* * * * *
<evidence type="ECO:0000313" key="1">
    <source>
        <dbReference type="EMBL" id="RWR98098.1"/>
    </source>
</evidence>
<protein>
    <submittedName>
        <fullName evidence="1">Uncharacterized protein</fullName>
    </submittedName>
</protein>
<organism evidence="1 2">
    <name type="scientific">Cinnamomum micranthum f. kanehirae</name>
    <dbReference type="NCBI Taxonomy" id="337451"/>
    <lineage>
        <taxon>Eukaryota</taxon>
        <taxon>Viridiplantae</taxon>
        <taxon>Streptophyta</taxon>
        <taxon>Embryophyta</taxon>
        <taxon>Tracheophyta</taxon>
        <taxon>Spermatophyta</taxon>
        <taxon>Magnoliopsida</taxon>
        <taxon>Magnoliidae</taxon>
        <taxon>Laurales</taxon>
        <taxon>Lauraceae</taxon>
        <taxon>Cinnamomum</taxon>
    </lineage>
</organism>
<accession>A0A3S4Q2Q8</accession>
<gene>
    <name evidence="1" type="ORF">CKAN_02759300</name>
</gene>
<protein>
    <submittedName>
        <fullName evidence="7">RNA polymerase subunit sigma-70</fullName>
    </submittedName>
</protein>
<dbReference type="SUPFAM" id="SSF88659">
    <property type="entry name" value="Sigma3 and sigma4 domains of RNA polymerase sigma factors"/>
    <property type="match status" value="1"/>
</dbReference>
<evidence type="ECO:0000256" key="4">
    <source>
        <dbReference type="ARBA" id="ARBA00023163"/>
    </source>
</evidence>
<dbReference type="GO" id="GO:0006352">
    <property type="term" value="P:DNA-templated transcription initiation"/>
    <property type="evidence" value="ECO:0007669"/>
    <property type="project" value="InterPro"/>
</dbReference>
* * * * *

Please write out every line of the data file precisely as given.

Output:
<evidence type="ECO:0000313" key="1">
    <source>
        <dbReference type="EMBL" id="RWR98098.1"/>
    </source>
</evidence>
<protein>
    <submittedName>
        <fullName evidence="1">Uncharacterized protein</fullName>
    </submittedName>
</protein>
<organism evidence="1 2">
    <name type="scientific">Cinnamomum micranthum f. kanehirae</name>
    <dbReference type="NCBI Taxonomy" id="337451"/>
    <lineage>
        <taxon>Eukaryota</taxon>
        <taxon>Viridiplantae</taxon>
        <taxon>Streptophyta</taxon>
        <taxon>Embryophyta</taxon>
        <taxon>Tracheophyta</taxon>
        <taxon>Spermatophyta</taxon>
        <taxon>Magnoliopsida</taxon>
        <taxon>Magnoliidae</taxon>
        <taxon>Laurales</taxon>
        <taxon>Lauraceae</taxon>
        <taxon>Cinnamomum</taxon>
    </lineage>
</organism>
<accession>A0A3S4Q2Q8</accession>
<gene>
    <name evidence="1" type="ORF">CKAN_02759300</name>
</gene>
<protein>
    <submittedName>
        <fullName evidence="7">RNA polymerase subunit sigma-70</fullName>
    </submittedName>
</protein>
<dbReference type="SUPFAM" id="SSF88659">
    <property type="entry name" value="Sigma3 and sigma4 domains of RNA polymerase sigma factors"/>
    <property type="match status" value="1"/>
</dbReference>
<evidence type="ECO:0000256" key="4">
    <source>
        <dbReference type="ARBA" id="ARBA00023163"/>
    </source>
</evidence>
<dbReference type="GO" id="GO:0006352">
    <property type="term" value="P:DNA-templated transcription initiation"/>
    <property type="evidence" value="ECO:0007669"/>
    <property type="project" value="InterPro"/>
</dbReference>